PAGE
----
If there’s a general consensus that deep geologic storage is the way to move forward, there’s also agreement that finding the place to do it is going to be extremely difficult. The site has to work for scientists, engineers, politicians and local communities. Navigating the necessities and expectations involved is no easy task.
“I think that when politics plays with science, science always seems to be trumped by politics in the end,” said Brooklyn Baptiste of the Nez Perce tribe at a July BRC meeting. “That’s why it’s pretty tough to find those solutions to the deep geologic repository.”
Bruce Breslow, the executive director of Nevada’s Agency for Nuclear Projects laid out the basics to the BRC Disposal Subcommittee: “In 30 years, no state has come forward and said we’ll do it. No one has put their hand up.”
When Congress decided in 1987 that Yucca Mountain was the place for the country’s nuclear waste, it was over the strenuous objections of Nevada’s two freshman senators. One of those congressional newbies was Harry Reid who has since risen to the position of Senate majority leader, loudly objecting to Yucca Mountain throughout his congressional career. And according to a 2008 opinion poll in the Las Vegas Review-Journal, a majority of Reid’s fellow Nevadans agreed with him.
So, if Nevada doesn’t want the nuclear waste, and no other state is immediately jumping forward to take up the job, how will the country ever site a repository? The answer might lie in an incentives package that accompanies the radioactive material.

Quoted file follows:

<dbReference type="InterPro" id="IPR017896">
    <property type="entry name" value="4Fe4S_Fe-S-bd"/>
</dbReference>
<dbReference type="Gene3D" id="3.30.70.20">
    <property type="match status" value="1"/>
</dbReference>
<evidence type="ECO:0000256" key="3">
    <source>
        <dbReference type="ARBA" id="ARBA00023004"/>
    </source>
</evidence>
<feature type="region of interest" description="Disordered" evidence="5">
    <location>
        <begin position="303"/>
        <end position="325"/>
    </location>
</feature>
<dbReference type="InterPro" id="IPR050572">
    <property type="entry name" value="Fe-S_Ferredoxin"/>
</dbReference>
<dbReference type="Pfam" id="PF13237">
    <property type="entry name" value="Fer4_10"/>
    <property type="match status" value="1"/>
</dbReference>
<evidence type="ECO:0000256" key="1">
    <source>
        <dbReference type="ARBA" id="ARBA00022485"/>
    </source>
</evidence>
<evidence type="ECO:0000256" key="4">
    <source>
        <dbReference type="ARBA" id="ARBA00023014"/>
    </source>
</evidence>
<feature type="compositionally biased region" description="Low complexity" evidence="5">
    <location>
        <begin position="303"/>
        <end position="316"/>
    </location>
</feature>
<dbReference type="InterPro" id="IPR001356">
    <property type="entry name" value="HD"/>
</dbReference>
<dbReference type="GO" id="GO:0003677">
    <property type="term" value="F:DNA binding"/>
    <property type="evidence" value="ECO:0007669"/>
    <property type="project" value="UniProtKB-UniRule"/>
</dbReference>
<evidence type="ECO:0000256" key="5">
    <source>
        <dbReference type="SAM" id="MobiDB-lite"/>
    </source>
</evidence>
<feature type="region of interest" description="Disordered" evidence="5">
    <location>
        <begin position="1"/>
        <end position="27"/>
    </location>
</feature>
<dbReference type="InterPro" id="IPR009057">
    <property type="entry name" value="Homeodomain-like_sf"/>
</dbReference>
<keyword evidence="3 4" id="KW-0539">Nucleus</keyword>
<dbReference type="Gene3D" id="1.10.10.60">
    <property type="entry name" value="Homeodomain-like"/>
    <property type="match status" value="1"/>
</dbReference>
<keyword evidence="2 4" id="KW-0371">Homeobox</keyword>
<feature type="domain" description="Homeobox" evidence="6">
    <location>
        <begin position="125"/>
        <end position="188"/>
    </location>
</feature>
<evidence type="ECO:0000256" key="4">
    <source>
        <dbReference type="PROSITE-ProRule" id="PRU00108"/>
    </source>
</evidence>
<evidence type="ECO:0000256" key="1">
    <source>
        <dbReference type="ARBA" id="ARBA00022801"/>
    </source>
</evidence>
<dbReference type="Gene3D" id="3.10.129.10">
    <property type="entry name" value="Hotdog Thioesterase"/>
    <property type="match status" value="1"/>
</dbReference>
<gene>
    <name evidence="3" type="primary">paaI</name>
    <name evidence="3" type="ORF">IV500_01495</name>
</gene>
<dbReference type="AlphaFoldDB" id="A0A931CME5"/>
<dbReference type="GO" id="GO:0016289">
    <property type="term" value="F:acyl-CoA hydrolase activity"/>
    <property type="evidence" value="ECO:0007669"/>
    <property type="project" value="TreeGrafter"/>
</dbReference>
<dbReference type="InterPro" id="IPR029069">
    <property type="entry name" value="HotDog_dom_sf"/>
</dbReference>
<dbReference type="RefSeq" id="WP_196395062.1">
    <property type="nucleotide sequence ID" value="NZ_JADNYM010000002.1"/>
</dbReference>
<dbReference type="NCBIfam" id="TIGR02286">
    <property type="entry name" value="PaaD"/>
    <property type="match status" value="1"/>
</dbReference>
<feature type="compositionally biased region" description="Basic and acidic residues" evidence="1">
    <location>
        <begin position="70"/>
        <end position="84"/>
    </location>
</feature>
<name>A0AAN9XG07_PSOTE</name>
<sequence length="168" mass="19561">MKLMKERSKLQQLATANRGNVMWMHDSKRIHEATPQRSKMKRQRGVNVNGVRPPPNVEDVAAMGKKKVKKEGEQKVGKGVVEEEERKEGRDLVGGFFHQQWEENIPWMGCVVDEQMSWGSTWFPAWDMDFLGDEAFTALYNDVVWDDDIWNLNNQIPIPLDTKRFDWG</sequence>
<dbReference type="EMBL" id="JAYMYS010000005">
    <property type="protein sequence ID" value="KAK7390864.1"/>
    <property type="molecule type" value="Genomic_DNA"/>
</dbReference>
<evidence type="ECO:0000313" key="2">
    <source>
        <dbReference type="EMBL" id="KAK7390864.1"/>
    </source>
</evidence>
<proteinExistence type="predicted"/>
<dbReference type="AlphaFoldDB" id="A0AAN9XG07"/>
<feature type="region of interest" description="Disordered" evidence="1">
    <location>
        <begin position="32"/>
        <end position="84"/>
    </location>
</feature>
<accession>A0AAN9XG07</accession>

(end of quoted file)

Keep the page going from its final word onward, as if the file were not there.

Breslow told the BRC that a state must “be financially compensated for hosting a repository, and the amount of compensation must be substantial enough for a state to consider it a true incentive.” And according to Breslow, that amount would likely run in the billions of dollars “for the service and for the risk involved.”
But signing over a big check isn’t the only carrot the federal government might offer. In his BRC presentation, Breslow noted that bringing a national nuclear research laboratory to the site would not only provide economic benefits, but also integrate scientists into the community to “build credibility on a local level.”
European countries are having some success with incentivizing nuclear waste storage and the BRC may learn from their experience. But environmental risk consultant Chris Whipple cautioned the Disposal Subcommittee that what works for the Scandinavians may not fly on this side of the Atlantic. “Sweden has only 10 million people,” Whipple said. “They are quite homogeneous. They don’t have strong state governments. For all those reasons, the number of hurdles that a siting process has to go through is more limited.”